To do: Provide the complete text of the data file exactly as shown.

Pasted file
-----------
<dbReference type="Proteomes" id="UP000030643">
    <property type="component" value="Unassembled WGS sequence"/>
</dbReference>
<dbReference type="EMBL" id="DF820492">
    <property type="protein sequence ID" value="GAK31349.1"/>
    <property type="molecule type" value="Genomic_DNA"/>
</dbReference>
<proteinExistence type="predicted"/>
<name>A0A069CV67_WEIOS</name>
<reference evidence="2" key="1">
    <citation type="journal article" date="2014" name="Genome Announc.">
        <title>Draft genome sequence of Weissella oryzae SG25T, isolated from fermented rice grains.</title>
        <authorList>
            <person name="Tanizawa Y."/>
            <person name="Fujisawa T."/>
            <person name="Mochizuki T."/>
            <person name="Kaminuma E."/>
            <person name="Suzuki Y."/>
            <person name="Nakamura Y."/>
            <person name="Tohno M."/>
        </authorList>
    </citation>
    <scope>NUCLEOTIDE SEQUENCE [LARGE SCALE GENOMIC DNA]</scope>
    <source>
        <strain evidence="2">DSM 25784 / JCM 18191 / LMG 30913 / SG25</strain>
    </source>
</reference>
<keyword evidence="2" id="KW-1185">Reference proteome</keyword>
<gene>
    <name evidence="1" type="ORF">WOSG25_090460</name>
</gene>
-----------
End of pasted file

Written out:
<dbReference type="Proteomes" id="UP000030643">
    <property type="component" value="Unassembled WGS sequence"/>
</dbReference>
<dbReference type="EMBL" id="DF820492">
    <property type="protein sequence ID" value="GAK31349.1"/>
    <property type="molecule type" value="Genomic_DNA"/>
</dbReference>
<proteinExistence type="predicted"/>
<name>A0A069CV67_WEIOS</name>
<reference evidence="2" key="1">
    <citation type="journal article" date="2014" name="Genome Announc.">
        <title>Draft genome sequence of Weissella oryzae SG25T, isolated from fermented rice grains.</title>
        <authorList>
            <person name="Tanizawa Y."/>
            <person name="Fujisawa T."/>
            <person name="Mochizuki T."/>
            <person name="Kaminuma E."/>
            <person name="Suzuki Y."/>
            <person name="Nakamura Y."/>
            <person name="Tohno M."/>
        </authorList>
    </citation>
    <scope>NUCLEOTIDE SEQUENCE [LARGE SCALE GENOMIC DNA]</scope>
    <source>
        <strain evidence="2">DSM 25784 / JCM 18191 / LMG 30913 / SG25</strain>
    </source>
</reference>
<keyword evidence="2" id="KW-1185">Reference proteome</keyword>
<gene>
    <name evidence="1" type="ORF">WOSG25_090460</name>
</gene>